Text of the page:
You cannot end your marriage in Kansas without listing grounds for divorce. This means you must list a legal reason for divorcing when you file your divorce paperwork. Kansas recognizes fault grounds, which means one party is to blame, as well as no-fault grounds, which means there are simply irreconcilable differences between the spouses.
The grounds for divorce that you can list in Kansas include the following:
- Failure to fulfill a material marital duty or obligation (this includes adultery, habitual drunkenness, cruelty and more)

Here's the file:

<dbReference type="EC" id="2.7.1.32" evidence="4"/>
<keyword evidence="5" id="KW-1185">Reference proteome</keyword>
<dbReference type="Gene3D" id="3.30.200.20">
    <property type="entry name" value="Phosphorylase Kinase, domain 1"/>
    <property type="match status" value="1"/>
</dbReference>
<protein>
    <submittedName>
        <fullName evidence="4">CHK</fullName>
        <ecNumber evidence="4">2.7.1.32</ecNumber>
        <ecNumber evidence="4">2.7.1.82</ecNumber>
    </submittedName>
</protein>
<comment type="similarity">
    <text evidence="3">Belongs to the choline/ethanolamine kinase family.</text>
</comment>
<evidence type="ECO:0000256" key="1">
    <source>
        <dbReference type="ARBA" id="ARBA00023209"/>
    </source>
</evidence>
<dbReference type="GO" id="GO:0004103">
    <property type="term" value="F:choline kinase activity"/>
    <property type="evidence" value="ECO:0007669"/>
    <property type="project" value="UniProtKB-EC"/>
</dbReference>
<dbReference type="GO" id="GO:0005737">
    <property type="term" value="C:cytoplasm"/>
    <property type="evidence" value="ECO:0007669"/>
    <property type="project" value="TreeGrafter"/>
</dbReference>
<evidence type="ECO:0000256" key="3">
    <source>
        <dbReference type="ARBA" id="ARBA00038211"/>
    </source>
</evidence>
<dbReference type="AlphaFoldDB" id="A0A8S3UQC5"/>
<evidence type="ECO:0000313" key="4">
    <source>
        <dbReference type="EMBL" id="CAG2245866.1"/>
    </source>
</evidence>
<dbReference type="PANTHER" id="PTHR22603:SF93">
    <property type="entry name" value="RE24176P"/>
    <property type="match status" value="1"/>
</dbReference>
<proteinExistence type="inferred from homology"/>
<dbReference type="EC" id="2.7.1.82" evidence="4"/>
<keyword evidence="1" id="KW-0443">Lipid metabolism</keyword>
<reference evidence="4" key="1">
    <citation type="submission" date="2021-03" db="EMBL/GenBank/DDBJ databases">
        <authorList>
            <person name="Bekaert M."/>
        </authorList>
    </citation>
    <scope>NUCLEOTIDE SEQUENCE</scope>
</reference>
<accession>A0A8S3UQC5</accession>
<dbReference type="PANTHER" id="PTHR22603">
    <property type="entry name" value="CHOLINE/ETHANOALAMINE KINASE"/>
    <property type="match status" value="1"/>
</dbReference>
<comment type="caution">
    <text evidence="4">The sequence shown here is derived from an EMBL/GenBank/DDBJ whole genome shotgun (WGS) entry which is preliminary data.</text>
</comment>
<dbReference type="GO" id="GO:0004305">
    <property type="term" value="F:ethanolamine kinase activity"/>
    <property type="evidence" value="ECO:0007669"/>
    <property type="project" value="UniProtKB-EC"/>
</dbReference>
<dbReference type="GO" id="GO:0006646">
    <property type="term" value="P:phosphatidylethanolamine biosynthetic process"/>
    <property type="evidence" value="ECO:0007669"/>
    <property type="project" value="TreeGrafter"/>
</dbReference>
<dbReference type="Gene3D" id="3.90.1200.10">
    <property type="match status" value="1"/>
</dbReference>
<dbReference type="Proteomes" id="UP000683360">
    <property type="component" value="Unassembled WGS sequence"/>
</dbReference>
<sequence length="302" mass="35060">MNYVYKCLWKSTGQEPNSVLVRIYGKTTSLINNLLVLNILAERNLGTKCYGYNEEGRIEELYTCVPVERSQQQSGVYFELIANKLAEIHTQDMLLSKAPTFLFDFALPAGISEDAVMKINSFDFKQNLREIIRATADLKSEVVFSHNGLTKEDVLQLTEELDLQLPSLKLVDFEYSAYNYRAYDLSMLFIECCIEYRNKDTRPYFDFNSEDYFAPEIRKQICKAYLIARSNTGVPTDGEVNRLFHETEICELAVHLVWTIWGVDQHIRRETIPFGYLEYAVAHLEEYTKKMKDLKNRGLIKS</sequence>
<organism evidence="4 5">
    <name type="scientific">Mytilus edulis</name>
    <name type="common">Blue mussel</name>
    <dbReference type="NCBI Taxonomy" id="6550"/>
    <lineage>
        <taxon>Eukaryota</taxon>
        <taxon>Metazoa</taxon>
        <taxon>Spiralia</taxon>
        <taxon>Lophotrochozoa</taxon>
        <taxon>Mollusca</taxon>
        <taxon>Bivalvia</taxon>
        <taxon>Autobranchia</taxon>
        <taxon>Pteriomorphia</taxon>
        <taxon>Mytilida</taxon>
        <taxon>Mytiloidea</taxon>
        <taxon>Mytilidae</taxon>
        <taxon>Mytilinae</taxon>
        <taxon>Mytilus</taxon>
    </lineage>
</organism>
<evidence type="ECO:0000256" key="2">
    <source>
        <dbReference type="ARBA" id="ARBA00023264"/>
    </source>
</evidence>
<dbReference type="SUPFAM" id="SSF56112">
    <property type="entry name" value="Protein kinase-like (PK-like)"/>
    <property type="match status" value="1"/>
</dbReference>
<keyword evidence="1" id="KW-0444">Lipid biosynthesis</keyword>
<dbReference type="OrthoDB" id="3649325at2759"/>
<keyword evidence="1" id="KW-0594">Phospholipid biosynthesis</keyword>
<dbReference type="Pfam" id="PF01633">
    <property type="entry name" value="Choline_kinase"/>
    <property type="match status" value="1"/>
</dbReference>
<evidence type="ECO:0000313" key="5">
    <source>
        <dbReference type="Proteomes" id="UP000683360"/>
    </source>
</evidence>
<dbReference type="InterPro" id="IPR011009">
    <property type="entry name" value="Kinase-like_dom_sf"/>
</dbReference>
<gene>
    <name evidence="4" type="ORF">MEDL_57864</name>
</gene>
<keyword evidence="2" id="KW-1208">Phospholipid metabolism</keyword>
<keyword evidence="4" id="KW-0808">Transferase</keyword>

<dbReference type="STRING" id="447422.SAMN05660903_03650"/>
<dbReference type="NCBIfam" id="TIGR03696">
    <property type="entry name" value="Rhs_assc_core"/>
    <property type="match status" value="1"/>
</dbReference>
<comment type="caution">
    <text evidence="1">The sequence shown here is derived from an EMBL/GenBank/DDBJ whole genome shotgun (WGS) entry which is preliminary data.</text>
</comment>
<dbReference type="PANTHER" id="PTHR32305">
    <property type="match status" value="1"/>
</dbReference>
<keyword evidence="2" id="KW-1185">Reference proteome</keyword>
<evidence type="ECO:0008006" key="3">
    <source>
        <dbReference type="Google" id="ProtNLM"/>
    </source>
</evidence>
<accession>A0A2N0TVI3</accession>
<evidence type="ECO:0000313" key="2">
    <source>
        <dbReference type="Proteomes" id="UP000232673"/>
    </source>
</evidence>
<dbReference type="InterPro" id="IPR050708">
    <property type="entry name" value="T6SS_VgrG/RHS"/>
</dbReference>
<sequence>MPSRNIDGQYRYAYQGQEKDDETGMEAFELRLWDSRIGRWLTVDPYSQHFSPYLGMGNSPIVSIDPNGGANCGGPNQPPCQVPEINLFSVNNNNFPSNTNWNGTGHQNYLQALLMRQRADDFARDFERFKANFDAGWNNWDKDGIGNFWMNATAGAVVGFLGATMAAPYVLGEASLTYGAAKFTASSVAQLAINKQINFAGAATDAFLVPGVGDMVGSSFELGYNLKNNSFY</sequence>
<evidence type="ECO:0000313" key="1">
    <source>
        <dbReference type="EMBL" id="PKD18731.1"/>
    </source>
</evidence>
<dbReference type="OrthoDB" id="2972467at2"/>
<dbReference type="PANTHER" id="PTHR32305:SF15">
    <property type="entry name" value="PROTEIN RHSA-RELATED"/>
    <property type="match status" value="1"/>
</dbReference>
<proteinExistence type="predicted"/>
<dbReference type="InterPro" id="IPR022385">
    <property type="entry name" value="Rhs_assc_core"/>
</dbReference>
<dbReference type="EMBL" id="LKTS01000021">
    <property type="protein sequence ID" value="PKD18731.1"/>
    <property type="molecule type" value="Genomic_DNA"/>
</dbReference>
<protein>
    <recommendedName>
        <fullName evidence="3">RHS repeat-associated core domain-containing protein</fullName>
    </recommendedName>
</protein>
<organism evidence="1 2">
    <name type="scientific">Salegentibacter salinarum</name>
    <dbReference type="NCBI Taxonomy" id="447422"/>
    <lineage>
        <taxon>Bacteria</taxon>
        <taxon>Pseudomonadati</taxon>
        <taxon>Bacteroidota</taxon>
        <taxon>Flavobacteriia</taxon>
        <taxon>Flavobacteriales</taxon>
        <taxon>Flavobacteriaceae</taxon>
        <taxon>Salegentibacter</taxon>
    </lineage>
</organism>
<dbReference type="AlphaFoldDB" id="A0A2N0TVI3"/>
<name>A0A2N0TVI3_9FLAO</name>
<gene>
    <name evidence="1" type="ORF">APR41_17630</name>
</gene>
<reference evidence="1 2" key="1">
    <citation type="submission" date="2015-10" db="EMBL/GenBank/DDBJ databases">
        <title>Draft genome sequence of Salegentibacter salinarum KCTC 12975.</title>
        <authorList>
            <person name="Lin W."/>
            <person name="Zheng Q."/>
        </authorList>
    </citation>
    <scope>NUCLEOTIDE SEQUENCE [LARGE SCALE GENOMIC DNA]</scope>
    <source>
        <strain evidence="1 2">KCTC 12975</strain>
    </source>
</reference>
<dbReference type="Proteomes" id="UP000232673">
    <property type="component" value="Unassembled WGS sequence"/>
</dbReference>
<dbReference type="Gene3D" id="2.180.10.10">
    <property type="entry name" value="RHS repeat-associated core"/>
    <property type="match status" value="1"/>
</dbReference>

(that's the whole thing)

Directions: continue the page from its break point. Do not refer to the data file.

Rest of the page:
- Incompatibility due to mental illness or mental incompetence.
The last ground related to mental illness or incompetence requires that one or both spouses have been confined to a mental institution for a period of two years (this does not have to be continuous) or that a court determined at some point that one or both spouses was mentally ill or incapacitated while they were in a mental institution.
The judge in the divorce case must appoint three doctors to assess mental fitness and determine the likelihood of recovery and at least two of the three must determine that there is a poor prognosis for recovering from the mental illness.